SORRY. I got it wrong. Horribly so. Not just in my predictions – heck, nearly everyone who made a prediction about the election result was wrong.
The bigger error I made was in the polling booth. Me and about 6,827,937 others.
We all mistook the Liberal Democrats for a party with principles.
Those of us who believed that by voting LibDem we were voting against the prospect of a Tory government have been had. Stitched up. Betrayed.
We won’t be doing that again.
From now on, it’s the right-wing vote that will be split between Conservatives and Liberals, not the centre-left between Lib and Lab.
So much for all Clegg’s banging on about fairness, openness and decency. So much for his stated wish to position the LibDems clearly as a party of the centre-left.
Put in the position of kingmaker, he opted not for the party with whom he supposedly shares principles but the one that could hand him a top job.
That was something Labour, in their slightly weaker position, couldn’t do.
They couldn’t offer a full-blown coalition, because a Lib-Lab government would still have had to rely on support from minor parties.
The so-called Rainbow Alliance might have been difficult to organise and run, but it is a great opportunity missed.
An opportunity to run the country for interests other than those of big business.
Interests that would have included the most vital of all, as represented by the Green Party.
Instead, Clegg bought the line pushed by David Cameron (and, sadly, Gordon Brown) that what the country wanted and needed was “strong, stable” government.
In fact, if the British people can be considered as a single entity at all, what it voted for last week was not strong government, but the opposite.
‘The people’ voted for a Parliament in which MPs of different parties have to talk to one another. For consensus, not single-party rule.
Which is, I suppose, what we now have. Except that those of us who voted LibDem were misled about what that would mean.
So has Clegg, by entering into this grubby pact with the Tories, signed his party’s death warrant? Or is that just my wishful thinking?
He’s certainly pinning a heck of a lot on his hopes for voting reform.
Of all the things he got heated about in the leadership debates, he’s given up nearly all the rest.
On public spending cuts, on immigration, on Trident (where the biggest spending cut could actually have done good) the LibDems had good policies, which I voted for. Clegg has waved them aside in exchange for a referendum on how we vote.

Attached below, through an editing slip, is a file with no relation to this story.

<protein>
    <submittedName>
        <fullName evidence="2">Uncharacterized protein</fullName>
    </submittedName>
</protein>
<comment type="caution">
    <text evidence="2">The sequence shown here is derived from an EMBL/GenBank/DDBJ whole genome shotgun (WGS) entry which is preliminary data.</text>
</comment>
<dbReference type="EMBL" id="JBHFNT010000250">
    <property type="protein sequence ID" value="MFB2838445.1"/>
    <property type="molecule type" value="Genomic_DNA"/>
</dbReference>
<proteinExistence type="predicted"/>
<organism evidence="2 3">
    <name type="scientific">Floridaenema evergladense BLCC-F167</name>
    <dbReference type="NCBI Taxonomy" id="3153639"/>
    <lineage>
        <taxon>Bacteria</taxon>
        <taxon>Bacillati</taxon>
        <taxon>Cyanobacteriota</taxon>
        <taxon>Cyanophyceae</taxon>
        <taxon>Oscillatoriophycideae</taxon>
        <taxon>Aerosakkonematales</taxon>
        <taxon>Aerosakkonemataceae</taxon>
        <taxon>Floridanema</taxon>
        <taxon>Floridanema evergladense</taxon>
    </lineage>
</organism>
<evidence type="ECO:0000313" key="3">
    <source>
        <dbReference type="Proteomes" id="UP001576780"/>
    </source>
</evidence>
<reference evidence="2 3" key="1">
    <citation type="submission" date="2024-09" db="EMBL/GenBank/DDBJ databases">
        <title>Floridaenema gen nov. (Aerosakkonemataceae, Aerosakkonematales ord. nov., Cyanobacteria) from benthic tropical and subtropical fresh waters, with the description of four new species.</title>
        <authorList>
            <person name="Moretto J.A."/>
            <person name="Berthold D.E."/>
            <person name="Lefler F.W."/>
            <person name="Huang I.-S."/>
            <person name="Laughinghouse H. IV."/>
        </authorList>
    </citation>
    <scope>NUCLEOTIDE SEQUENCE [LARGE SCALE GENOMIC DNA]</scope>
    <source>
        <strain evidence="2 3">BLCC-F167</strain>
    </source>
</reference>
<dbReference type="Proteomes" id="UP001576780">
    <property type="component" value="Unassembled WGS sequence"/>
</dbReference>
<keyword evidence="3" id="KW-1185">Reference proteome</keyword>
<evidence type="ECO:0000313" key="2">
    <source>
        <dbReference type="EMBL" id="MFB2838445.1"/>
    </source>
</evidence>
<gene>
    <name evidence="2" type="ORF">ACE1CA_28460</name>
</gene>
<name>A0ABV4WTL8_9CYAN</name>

Reform on that is certainly decades overdue. But we’d better be sure about what we’re voting for when that referendum comes around. It might not be exactly what you think.
There’s been a lot of airy talk about proportional representation.
There are various ways in which PR can operate, but generally it should deliver a parliament that reflects the broad range of opinion in the country.
It should mean that all governments were coalitions of one kind or another, probably including some small parties as well as one or two bigger ones.
It’s the way a lot of countries work, and it’s not always ideal. It certainly doesn’t always deliver “strong, stable” governments.
Under such a system, I would vote neither Liberal nor Labour, but Green – and it wouldn’t be a wasted vote.
The down side is that BNP and UKIP votes, for example, wouldn’t be wasted either. And such extreme parties could end up holding the balance of power.
All of which is interesting, but irrelevant.
Because what’s on the table isn’t PR at all, but AV – the “alternative vote”.
Under that system, constituencies would stay as they are. You’ll still end up with one local MP in a Parliament of big parties.
You won’t put one cross on your ballot paper, but a list of preferences – just as we already do in European elections.
And what that delivers is not proportional to anything. It simply tends to favour everyone’s second choice.
No wonder the LibDems fancy it.
Whether it’s worth setting aside all their precious principles for is another matter.
You may have gathered by now that I’m feeling a tad peeved – not by the election result itself, but by what the men in suits have made of it.
The immediate future is grim indeed. But the longer view may not be so bad after all.
Not if Mervyn King, governor of the Bank of England, was right in his prediction.
That whoever took power now would become so unpopular it would be their last stint in charge “for a generation”.
Maybe Labour can use its period in opposition to purge itself of Blairism. To revive itself under a new leader. To re-connect with its core values.
To take sole command of that centre-left ground the LibDems pretended to be battling for.
I’d vote for that. And I suspect ‘the British people’ might too.